I’m a day late with this post, so forgive me please! For those not in the know, MOMCC has two conferences a year, and the annual meeting is always at the Fall Conference in November. The Spring Conference in March usually has a keynote speaker speaking on a relevant topic. This year our keynote was Steven Conn, Professor of History at Ohio State University. Besides the keynote, other activities during lunch was a short presentation by Historic Point Basse of their upcoming hosting of the Fall Conference in Wisconsin Rapids, Wisconsin in early November, and a town hall meeting.
We don’t regularly hold town meetings in MOMCC, but there were three important issues that needed to be discussed with the general membership. First we spoke about the use of technology. There has been increased usage of online registration, a need for a new webmaster (Chris Gordy has been filling in, but there hasn’t been a permanent one for sometime) and social media. A number of members have used the new online registration, however there have been some concern as there is a lack if notification regarding workshops. This needs to be worked out.
Issue two was a proposed rise in membership fees. MOMCC has held firm on membership dues for the last twenty years at $20 for an individual, and $25 for both a household and institutional memberships. Proposed new member dues would be $30 for an individual, $35 for family (I think, I forgot to write this one down) and $50 for an institutional membership. There was concern on the raise of dues, both for individuals (who usually have to pay their own way to conferences) and institutions. Smaller institutions may feel a doubling of membership dues to be tough right now, though one of the benefits of institutional membership is the ability to send unlimited numbers of staff to conferences under the member cost. The magazine is the largest user of dues (every member receives it). The magazine is now costing more to produce than there are dues coming in. The board has decided that they do not want to take away color from the magazine and shrink the size of it, but to keep it as the high quality professional journal that it has become. Because the magazine is currently behind publication schedule, no action will take place until it is back on track. This will be revisited. These dues would also be in line with ALFHAM and other professional organizations.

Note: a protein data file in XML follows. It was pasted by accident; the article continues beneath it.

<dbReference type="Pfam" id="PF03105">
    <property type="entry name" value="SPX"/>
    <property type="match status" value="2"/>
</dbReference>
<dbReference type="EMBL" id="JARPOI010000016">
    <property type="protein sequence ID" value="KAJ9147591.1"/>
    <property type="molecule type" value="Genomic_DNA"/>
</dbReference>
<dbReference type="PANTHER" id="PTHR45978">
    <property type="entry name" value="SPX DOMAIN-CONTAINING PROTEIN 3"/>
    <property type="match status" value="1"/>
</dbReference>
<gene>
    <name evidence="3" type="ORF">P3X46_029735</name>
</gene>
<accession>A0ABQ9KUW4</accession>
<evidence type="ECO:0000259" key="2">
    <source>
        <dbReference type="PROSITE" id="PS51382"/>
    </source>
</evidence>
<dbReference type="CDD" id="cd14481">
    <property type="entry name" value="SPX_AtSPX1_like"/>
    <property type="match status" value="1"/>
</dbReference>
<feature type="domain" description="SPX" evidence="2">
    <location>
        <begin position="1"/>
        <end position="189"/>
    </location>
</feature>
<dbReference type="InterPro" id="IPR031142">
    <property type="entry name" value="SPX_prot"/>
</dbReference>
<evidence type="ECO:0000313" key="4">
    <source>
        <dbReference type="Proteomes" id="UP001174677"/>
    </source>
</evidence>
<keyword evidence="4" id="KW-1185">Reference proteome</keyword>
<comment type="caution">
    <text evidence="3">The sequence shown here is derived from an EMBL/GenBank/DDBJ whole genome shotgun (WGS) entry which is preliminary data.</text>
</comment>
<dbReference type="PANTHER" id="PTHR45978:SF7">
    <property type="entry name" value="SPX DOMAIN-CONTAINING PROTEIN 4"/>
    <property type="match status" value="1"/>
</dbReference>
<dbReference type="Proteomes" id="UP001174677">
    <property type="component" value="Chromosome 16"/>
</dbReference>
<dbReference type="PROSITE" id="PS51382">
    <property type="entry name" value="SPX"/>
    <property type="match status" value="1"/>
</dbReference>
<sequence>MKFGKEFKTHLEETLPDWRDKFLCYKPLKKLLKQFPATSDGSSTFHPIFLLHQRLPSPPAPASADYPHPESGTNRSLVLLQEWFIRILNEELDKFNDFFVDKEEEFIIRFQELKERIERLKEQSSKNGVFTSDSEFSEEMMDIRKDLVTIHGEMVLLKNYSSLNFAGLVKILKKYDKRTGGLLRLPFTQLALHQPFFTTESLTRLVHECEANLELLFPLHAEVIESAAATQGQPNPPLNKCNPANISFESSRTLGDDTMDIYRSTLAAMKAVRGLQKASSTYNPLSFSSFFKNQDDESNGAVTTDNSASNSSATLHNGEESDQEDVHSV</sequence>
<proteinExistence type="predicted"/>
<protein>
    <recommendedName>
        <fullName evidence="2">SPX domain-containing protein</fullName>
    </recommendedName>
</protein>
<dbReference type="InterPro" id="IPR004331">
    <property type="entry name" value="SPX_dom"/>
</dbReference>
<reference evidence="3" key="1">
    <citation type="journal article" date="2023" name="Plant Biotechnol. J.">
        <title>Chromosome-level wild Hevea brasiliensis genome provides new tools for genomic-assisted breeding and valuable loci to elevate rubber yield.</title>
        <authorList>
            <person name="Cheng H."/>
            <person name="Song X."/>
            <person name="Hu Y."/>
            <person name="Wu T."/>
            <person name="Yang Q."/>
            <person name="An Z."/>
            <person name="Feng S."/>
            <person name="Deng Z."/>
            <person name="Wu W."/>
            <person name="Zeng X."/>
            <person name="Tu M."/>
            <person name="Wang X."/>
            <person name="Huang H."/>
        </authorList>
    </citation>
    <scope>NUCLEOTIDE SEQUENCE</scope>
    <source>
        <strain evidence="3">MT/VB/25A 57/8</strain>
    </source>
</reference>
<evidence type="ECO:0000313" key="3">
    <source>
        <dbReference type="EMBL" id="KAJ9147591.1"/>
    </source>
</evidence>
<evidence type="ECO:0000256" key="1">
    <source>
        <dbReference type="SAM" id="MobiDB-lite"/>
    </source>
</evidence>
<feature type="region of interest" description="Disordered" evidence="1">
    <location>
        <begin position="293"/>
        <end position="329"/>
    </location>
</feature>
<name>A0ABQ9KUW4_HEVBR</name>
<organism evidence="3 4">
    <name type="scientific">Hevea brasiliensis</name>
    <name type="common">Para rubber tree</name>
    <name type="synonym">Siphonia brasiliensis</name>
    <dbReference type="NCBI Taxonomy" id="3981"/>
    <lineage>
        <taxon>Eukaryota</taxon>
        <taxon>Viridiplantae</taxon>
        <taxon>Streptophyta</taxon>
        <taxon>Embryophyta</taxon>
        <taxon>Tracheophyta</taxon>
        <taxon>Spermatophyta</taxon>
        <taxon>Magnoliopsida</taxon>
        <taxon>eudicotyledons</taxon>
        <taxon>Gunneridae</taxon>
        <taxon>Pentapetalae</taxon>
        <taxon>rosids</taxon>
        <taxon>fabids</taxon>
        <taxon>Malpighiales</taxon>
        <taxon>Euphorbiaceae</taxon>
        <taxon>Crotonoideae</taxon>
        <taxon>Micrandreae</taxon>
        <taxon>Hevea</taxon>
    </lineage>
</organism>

The final topic for discussion was the “West Virginia Compact.” What is the West Virginia Compact, you may be asking? It is a proposal to merge the MOMCC membership into ALHFAM as a full region, but still retaining some of its independence. The Midwest Open-air Coordinating Council was created as an independent organization about the same time that ALHFAM was created, and because it represents museums in the eight Midwestern states of Illinois, Indiana, Iowa, Michigan, Minnesota, Missouri, Ohio and Wisconsin, it has been affiliated as the midwest region of ALHFAM, though MOMCC members are not ALHFAM members, though they do receive the conference rate. This is the same with ALHFAM members of the eight midwestern states of MOMCC. This was just an informational discussion as it has to be discussed between the two boards and have all of the details worked out. It will be interesting to see what develops.
As mentioned above (this is much longer than I planned, so it could have been in an old post!), the keynote “Do Museums Still Need Objects” was presented by Steven Conn, Professor of History at Ohio State University. In this thought-provoking speech, Professor Conn did not imply that we should all get rid of the artifacts that we exhibit and interpret, but we need to look at our location and the history of the place we are in. For those of this who have backgrounds in historic preservation and heritage interpretation, this is not new, but for many in the museum profession, it is.
Professor Conn used a project he worked on in the Germantown Avenue neighborhood of Philadelphia. in the late 1700s and the early 1800s, it was one of the wealthiest areas of the country, having many summer homes of Philadelphia’s elite class. This included George Washington’s summer executive mansion, the Chew House (Cliveden, now a National Trust property) and many others. Today, it is one of the poorest districts of Philadelphia. The Chews were the largest slaveholders in the north. Today, the descendants of many of those slaves still live in the neighborhood.
This neighborhood contains several historic house museums, besides Cliveden, with great collections of material culture, but experiences only about 5,000 visitors between them all, per year. When surveyed, the local population was not interested in what was inside the house, but of the landscapes and yards of the mansions, in a community with very little green spaces. With wanting to better connect with the community, they had to ask themselves “Why does this place matter?” Through the process, they have worked with the community and looked at their sites in a new light. As professor Conn said, “Figure out how to connect the past to what matters today.” (We hope to have the full text of the keynote published in an upcoming issue of the Midwest Open Air Museums Magazine.)
Words to live by.